Pipeline Refinery 102 can be responsible for refining the data records (e.g., the normalized data records) generated by Pipeline Pump 101. Pipeline Refinery 102 can receive the data records from Pipeline Pump 101 as a data stream. As illustrated at FIG. 2, Pipeline Refinery 102 can exist at second network layer 203. In other embodiments, Pipeline Refinery 102 can exist at one or more different network layers of network layers 201. Pipeline Refinery 102 can perform one or more tasks to refine the normalized data records including error detection and handling, discovery of the network topology, and Service Flow Event Correlation (SFEC), as described below.

Pipeline Refinery 102 can be configured to detect and identify erroneous data records and record data within the record stream. For example, a data record itself can be erroneous and/or record data (e.g., temporal order or structural data) can be erroneous within an otherwise non-erroneous data record. Pipeline Refinery 102 can be configured to detect generalized errors (e.g., data records with timestamps arriving out of order). Further, Pipeline Refinery 102 can be configured to detect specific types of errors (e.g., an incorrectly time-stamped data record resulting from a clock management defect within an exporter).

Pipeline Refinery 102 can score the relative accuracy and/or validity of a single data record from the record stream in order to evaluate the quality and/or timeliness of the encoded data values of the data record. This scoring data can be encoded and the data record can be annotated with the encoded scoring data. In many embodiments, quality of data can be evaluated and/or scored by Pipeline Refinery 102 based on internal rules and algorithms that parameterize acceptable data values. For example, if a data element representing a count of packets or octets traversing a Service Flow increments an invalid and/or impossible amount, Refinery Pipeline 102 can detect the invalid and/or impossible increment by calculating a maximum possible increment value knowing the maximum rate at which the counter could adjust (e.g., packets per second, bits per second, etc.) and the period of time observed between two successive counter data records. A suitable value of acceptable timeliness is determined by tolerances configured for the software application(s) consuming data records of Pipeline Refinery 102. For example, a soft real time system such as an automated subscriber abuse control software application(s) can define a five minute tolerance for the timeliness of data in order to reduce abuse detection and enforcement delay. A software application with less rigid response or performance requirements, such as a network capacity management system, can tolerate longer data record latencies of up to an hour.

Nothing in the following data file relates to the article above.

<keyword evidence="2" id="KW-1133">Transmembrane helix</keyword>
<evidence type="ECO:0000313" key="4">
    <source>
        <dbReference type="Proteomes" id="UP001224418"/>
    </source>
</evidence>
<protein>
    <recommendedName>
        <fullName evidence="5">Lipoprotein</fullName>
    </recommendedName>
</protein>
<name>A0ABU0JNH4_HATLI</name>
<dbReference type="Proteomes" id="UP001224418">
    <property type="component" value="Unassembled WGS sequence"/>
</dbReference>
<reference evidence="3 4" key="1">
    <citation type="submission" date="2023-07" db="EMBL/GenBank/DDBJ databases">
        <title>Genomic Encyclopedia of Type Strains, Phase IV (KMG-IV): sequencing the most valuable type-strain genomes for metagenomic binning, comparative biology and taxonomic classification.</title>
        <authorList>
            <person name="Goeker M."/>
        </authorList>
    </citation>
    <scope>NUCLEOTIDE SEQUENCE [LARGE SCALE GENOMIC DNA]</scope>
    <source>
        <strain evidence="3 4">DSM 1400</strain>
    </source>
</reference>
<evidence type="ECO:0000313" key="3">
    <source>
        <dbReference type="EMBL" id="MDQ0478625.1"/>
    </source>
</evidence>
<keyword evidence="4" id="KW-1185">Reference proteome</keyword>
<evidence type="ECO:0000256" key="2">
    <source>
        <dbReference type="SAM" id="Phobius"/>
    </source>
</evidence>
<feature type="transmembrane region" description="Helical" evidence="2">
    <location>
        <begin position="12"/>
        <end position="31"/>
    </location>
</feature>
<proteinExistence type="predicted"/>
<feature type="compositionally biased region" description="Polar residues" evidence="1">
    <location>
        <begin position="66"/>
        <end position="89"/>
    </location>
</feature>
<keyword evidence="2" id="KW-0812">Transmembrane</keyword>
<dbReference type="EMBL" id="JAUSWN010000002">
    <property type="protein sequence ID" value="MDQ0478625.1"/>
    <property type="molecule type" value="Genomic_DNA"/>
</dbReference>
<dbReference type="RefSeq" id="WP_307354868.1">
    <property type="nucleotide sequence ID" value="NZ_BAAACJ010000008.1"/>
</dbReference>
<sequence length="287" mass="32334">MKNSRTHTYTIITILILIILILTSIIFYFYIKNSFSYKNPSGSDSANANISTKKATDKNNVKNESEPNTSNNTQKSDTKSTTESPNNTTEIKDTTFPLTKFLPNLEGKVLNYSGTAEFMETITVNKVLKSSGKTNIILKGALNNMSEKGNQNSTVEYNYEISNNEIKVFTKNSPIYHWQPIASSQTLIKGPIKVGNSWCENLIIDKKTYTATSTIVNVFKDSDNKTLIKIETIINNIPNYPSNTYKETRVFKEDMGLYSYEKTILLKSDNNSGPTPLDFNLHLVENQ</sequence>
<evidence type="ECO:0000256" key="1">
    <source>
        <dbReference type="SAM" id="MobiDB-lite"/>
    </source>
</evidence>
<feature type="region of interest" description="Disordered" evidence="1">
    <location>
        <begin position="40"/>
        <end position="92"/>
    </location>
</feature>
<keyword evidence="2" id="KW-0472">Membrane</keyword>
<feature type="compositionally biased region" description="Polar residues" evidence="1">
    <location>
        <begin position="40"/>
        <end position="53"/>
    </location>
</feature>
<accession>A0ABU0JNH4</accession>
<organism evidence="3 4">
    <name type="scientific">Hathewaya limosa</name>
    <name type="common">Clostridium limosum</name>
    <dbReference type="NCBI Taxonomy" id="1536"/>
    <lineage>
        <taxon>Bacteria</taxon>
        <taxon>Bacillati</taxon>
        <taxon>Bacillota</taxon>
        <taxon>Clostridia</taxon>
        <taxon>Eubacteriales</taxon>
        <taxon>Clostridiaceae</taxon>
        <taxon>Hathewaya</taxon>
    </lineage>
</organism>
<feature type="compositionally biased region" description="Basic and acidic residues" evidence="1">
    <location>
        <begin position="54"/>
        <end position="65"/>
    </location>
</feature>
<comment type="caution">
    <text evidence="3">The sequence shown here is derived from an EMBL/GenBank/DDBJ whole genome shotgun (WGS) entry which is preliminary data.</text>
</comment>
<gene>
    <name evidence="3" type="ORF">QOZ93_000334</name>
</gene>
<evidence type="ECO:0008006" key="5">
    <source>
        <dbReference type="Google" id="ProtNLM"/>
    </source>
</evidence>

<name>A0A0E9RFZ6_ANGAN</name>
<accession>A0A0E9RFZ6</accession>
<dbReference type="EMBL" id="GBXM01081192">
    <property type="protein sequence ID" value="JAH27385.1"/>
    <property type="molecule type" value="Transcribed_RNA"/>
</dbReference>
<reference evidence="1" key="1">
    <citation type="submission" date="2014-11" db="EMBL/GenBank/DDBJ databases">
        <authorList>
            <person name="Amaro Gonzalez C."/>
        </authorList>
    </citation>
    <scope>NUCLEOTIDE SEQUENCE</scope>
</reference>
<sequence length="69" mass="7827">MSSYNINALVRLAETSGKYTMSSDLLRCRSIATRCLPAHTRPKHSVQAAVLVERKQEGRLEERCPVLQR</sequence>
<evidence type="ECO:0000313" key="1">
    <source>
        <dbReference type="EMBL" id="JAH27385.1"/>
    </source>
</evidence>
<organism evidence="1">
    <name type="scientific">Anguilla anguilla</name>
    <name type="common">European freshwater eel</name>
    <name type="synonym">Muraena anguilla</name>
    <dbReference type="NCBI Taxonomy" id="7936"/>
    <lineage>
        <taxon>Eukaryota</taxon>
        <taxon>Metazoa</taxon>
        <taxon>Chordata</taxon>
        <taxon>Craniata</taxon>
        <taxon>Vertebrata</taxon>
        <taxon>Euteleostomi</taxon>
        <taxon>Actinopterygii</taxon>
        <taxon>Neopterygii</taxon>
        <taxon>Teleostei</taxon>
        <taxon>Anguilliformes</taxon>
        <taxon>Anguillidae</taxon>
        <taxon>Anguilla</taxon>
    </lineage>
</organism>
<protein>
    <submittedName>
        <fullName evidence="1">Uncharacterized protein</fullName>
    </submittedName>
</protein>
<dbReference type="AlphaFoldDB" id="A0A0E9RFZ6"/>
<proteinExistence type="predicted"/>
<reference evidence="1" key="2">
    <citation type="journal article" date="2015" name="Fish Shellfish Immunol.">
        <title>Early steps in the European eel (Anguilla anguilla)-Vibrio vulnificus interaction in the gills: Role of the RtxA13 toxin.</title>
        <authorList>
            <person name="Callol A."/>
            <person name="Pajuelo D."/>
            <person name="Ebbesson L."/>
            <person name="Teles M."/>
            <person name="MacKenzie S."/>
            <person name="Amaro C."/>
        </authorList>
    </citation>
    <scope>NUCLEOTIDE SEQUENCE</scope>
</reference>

Pipeline Refinery 102 and/or Link Discovery Mechanism 108 can be configured to generate a network topology. Pipeline Refinery 102 and/or Link Discovery Mechanism 108 can be configured to discover (e.g., automatically) the network topology based on the record streams. For example, Pipeline Refinery 102 and/or Link Discovery Mechanism 108 can determine device and connectivity relationships within the network such as Cable Modem Termination System (CMTS), interface, nodes, content management Cable Modem (CM), and/or Service Flows by analyzing network topology relationships across all data records in a data stream. Various algorithms and methods can be implemented to discover the network topology.

Further, Pipeline Refinery 102 and/or Link Discovery Mechanism 108 can be configured to efficiently encode and store the device and connectivity relationships as a compact representation thereof. For example, after Pipeline Refinery 102 and/or Link Discovery Mechanism 108 discover the device and connectivity relationships, Pipeline Refinery 102 and/or Link Discovery Mechanism 108 can encode the device and connectivity relationships into a compact format and store the device and connectivity relationships as network topology data. The compact format of the device and connectivity relationships can provide for efficient storage and transmission of network topologies, particularly where the network topology represents a large network system deployment.